Interior Secretary Ken Salazar has changed the procedures the Bureau
of Land Management must follow before leasing federal land for oil and
gas drilling, sending a message that the Department of the Interior
aims to reverse some energy policies of the Bush administration.
"The previous Administration's 'anywhere, anyhow' policy on oil and
gas development ran afoul of communities, carved up the landscape, and
fueled costly conflicts that created uncertainty for investors and
industry," Salazar said in a news release.
The BLM, which is part of the Department of the Interior, regulates oil
and gas on the 256 million acres of federal land it manages.
The reformed policy, which Salazar announced earlier today, will
require more detailed reviews before leases are issued, will allow for
more public involvement in developing master leasing and development
plans, and will shift the focus of new drilling toward areas already
being developed. The reforms also create an Energy Reform Team to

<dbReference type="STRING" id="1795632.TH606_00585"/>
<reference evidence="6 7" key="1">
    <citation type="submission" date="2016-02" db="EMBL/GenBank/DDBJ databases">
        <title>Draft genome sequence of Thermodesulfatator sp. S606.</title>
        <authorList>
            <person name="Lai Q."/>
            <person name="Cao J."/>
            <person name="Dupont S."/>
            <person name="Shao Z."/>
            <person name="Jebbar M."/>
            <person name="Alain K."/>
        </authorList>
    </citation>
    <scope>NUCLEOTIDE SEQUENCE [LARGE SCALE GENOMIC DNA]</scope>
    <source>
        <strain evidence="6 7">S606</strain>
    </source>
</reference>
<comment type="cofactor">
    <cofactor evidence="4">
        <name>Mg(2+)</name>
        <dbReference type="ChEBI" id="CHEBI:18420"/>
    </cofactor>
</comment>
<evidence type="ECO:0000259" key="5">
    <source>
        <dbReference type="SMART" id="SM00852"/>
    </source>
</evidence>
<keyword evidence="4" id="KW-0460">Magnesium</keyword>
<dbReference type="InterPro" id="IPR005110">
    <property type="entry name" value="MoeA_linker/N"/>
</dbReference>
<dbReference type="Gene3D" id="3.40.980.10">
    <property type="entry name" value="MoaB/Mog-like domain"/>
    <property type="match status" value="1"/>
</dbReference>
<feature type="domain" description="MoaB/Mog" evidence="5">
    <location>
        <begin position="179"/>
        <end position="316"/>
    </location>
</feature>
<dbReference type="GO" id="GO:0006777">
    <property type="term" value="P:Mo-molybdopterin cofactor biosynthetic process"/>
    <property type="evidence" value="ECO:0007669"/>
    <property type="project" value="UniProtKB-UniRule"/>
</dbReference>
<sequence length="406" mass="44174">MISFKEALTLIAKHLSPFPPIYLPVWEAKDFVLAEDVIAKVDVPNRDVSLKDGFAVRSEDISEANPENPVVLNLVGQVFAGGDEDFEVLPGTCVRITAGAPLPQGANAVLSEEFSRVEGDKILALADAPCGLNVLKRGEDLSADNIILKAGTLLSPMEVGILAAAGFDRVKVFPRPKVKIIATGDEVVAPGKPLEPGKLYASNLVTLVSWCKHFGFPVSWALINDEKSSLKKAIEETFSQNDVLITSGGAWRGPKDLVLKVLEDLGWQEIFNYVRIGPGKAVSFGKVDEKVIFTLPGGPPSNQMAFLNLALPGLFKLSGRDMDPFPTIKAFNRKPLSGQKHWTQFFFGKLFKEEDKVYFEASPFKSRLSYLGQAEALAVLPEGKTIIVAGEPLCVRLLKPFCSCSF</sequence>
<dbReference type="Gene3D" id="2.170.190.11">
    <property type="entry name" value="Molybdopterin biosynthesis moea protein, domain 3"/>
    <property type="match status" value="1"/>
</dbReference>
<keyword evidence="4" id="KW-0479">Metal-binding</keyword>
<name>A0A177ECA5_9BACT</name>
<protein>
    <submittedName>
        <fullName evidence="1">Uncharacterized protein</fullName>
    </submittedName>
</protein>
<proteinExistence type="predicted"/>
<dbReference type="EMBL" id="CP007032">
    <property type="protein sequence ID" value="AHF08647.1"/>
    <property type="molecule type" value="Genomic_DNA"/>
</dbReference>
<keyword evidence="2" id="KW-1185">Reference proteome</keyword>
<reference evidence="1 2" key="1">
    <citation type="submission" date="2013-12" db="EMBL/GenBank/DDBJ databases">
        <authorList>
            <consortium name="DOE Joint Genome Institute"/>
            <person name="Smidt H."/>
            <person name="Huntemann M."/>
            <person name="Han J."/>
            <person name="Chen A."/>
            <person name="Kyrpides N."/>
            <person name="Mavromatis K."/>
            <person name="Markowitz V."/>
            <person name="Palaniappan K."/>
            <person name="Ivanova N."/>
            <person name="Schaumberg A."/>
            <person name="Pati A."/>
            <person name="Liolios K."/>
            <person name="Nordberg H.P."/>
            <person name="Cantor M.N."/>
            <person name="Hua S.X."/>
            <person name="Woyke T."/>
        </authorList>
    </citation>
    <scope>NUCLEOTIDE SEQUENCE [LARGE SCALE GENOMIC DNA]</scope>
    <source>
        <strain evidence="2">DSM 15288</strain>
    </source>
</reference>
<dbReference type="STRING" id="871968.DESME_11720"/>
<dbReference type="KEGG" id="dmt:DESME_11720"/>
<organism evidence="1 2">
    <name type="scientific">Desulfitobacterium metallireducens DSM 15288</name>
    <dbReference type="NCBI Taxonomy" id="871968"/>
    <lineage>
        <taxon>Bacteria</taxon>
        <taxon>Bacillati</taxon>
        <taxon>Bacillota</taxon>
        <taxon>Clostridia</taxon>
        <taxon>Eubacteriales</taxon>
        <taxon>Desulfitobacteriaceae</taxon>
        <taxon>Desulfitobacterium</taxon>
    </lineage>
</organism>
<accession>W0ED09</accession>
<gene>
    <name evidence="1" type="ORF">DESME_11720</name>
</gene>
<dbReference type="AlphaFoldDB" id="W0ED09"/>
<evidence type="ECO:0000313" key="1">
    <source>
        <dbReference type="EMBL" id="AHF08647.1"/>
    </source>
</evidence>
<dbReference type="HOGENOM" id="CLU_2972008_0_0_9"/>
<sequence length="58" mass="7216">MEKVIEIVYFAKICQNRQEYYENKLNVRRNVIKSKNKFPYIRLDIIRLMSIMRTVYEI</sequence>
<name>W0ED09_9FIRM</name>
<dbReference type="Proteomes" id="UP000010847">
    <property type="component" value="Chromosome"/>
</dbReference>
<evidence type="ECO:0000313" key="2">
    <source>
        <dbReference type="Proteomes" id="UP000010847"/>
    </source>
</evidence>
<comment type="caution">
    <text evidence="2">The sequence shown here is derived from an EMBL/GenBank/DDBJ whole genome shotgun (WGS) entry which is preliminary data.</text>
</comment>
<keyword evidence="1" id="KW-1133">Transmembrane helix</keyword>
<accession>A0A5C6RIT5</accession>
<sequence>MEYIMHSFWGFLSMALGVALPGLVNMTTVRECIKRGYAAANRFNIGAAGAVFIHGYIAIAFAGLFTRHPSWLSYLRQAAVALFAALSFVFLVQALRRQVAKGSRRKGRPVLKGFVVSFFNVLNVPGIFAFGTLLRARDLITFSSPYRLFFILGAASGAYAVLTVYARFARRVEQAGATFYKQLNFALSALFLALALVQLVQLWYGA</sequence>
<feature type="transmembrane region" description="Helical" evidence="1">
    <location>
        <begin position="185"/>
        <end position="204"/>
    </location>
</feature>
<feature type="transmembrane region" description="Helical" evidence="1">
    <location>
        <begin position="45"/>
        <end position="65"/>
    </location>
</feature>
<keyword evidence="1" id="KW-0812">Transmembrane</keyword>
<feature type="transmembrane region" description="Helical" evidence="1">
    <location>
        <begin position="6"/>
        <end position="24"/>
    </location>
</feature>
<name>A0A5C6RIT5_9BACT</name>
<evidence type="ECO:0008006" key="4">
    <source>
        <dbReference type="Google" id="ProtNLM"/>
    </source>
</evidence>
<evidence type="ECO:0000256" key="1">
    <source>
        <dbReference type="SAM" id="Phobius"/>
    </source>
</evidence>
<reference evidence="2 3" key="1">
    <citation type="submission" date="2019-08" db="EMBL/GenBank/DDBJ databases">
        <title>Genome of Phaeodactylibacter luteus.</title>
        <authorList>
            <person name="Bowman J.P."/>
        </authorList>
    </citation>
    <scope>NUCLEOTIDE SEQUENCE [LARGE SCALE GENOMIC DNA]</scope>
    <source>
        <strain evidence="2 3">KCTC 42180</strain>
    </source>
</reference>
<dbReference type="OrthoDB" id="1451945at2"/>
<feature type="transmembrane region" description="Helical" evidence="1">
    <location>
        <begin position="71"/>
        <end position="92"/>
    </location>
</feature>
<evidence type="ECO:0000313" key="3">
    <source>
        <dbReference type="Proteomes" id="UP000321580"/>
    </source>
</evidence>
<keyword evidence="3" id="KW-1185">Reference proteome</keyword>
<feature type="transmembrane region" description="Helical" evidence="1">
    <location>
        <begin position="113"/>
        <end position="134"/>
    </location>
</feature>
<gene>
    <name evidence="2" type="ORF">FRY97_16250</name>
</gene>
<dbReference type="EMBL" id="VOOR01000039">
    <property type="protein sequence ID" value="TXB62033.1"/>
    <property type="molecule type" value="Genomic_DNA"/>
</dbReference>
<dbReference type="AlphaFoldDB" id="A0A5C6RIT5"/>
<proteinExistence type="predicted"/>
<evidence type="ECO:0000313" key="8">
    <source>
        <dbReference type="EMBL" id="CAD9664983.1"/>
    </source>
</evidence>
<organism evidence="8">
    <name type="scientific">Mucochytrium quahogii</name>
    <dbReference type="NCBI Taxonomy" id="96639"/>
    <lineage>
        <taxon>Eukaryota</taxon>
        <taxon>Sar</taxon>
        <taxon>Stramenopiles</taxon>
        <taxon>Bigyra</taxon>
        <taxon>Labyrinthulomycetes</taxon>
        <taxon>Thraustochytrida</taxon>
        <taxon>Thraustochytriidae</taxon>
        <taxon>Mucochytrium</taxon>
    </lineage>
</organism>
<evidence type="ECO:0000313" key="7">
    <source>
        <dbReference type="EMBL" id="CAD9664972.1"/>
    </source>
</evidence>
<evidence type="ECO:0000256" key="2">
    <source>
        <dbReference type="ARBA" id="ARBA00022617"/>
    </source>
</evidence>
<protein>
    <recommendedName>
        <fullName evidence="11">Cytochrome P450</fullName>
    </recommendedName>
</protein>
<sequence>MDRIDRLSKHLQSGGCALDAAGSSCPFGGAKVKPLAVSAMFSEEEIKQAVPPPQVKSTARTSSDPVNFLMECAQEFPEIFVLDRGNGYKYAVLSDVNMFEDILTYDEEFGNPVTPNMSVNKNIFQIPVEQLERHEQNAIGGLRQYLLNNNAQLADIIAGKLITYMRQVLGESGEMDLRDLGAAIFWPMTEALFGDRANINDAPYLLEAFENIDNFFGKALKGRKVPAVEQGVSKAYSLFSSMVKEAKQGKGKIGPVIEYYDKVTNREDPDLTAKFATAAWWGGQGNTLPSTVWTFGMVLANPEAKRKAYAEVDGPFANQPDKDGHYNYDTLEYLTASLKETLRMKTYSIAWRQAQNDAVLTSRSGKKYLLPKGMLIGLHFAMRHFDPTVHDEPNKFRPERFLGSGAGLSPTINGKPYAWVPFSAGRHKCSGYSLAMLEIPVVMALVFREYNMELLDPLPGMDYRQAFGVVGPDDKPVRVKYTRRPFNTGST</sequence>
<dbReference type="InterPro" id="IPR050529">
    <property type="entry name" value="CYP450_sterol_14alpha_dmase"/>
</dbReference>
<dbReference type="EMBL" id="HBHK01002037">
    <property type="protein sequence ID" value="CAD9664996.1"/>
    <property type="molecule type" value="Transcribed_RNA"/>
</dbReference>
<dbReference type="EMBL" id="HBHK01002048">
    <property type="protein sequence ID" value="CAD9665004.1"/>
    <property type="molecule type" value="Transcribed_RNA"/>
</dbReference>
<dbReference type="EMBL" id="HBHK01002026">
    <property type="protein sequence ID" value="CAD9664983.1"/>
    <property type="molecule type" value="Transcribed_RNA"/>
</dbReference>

identify and implement the reforms.
In the past, BLM has used categorical exclusions to approve leases,
which allows leases to be rubber stamped based on existing
environmental analysis rather than relying on new reviews. Based on
today's announcement, BLM will no longer be allowed to use those
exclusions in cases of "extraordinary circumstances" -- meaning
drilling that could impact protected species, historic or cultural
resources, or human health and safety.
"Restoring balance to an agency that was out of whack for years is a
good move," said Amy Mall, a senior policy analyst with the Natural
Resources Defense Council. "It means [the BLM is] not just going to
lease a parcel because the industry wants it."
She added that while the announcement is a positive one, it remains
to be seen whether the reforms will be adequately implemented.